ESPE Abstracts (2016) 86 P-P1-368

aHospital de Pediatria Garrahan, Ciudad de Buenos Aires, Argentina; bHospital Regional de Concepción, Tucumán, Argentina

Background: Aromatase deficiency is a rare autosomal recessive disorder produced by CYP19 gene mutations. 46XX affected patients presented with ambiguous genitalia leading to early identification. Most 46XY affected patients presented normal external genitalia and the condition often remains undiagnosed until late puberty. Information on pubertal development in affected boys is scarce since to the present date only two patients, younger than 4 years of age, without long-term follow-up, had being reported.

Objective and hypotheses: We report the clinical phenotype and hormonal studies of a 46,XY aromatase deficient boy.

Results: Molecular analysis revealed a previously reported homozygous mutation (R192C) in the CYP19 gene, predicted to compromise enzyme function. The patient was the oldest brother of a 46XX affected sister. Maternal virilisation was present during both pregnancies. First evaluation at 7.9 years: 3 years delayed bone age was the only remarkable finding observed. Laboratory tests showed normal prepubertal basal serum gonadotropin (including an adequate GnRH stimulation test), inhibin B, AMH, testosterone and androstendione levels. OGTT was normal as well as bone mass, assessed by DEXA. The patient was lost in follow-up and returned at 11.3 years of age with signs of advanced puberty (Tanner stage IV, testicular volume 12/15 ml). Bone age was 2 years delayed. Laboratory tests revealed normal pubertal basal and GnRH stimulated gonadotropin levels and increased serum testosterone (5.9 ng/ml, male reference range for Tanner IV: 1–5.4 ng/ml).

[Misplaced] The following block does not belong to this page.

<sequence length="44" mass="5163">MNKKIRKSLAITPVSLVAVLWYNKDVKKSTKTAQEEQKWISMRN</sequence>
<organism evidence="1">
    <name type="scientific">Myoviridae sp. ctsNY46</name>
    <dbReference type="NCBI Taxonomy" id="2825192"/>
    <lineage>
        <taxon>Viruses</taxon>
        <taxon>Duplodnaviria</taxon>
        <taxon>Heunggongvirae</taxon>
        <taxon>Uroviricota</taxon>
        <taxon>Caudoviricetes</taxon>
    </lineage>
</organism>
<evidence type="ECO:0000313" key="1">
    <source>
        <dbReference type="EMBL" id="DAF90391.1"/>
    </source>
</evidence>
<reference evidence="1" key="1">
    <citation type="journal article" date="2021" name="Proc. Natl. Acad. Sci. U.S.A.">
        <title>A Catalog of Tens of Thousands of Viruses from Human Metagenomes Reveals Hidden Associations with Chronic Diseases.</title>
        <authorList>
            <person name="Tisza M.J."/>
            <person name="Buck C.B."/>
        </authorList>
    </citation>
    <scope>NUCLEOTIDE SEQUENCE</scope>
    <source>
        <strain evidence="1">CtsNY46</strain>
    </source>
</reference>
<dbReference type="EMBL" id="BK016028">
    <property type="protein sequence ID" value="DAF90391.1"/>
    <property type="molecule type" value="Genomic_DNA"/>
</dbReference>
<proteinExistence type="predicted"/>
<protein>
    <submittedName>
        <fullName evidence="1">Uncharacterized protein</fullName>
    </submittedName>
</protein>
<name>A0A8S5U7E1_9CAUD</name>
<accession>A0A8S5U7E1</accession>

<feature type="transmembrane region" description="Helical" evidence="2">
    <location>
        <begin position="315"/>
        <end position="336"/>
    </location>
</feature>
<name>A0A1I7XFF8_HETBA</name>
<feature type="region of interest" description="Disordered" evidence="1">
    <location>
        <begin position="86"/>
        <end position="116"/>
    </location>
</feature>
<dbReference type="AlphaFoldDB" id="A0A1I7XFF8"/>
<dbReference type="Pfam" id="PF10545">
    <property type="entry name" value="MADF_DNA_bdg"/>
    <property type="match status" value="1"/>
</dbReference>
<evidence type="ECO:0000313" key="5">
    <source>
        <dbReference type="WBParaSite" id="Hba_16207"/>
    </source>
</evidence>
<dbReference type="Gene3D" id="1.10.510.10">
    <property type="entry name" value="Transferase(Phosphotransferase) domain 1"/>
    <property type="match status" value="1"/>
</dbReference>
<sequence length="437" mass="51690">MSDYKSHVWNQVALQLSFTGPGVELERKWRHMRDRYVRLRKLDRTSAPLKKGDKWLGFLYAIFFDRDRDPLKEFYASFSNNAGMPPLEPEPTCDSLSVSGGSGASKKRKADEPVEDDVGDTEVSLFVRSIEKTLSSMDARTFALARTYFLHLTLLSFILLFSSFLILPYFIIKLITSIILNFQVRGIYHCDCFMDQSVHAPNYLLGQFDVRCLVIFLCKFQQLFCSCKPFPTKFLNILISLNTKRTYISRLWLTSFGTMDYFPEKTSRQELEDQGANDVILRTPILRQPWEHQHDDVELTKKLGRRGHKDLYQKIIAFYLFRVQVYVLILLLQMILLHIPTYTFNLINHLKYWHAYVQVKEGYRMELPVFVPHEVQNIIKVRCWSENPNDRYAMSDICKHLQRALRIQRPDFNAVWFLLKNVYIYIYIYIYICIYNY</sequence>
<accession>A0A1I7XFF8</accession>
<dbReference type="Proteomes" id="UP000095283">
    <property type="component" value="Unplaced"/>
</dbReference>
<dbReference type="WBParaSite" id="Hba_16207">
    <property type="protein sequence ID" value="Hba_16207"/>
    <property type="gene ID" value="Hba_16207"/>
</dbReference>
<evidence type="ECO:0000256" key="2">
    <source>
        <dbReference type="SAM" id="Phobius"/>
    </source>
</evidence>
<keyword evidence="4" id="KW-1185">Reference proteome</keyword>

Conclusion: Normal pubertal development was referred in adult men with aromatase deficiency. Interestingly our patient presented with precocious/early and accelerated puberty and apparently normal pituitary gonadal function. Estrogen restrain on gonadotropin secretion has been demonstrated in animal and human models of estrogen deficiency operating since early phases of puberty in males. This human model of nature suggests that aromatase activity at hypothalamic level is required to define pubertal tempo and/or the time of puberty onset in boys.

Article tools

My recent searches

No recent searches.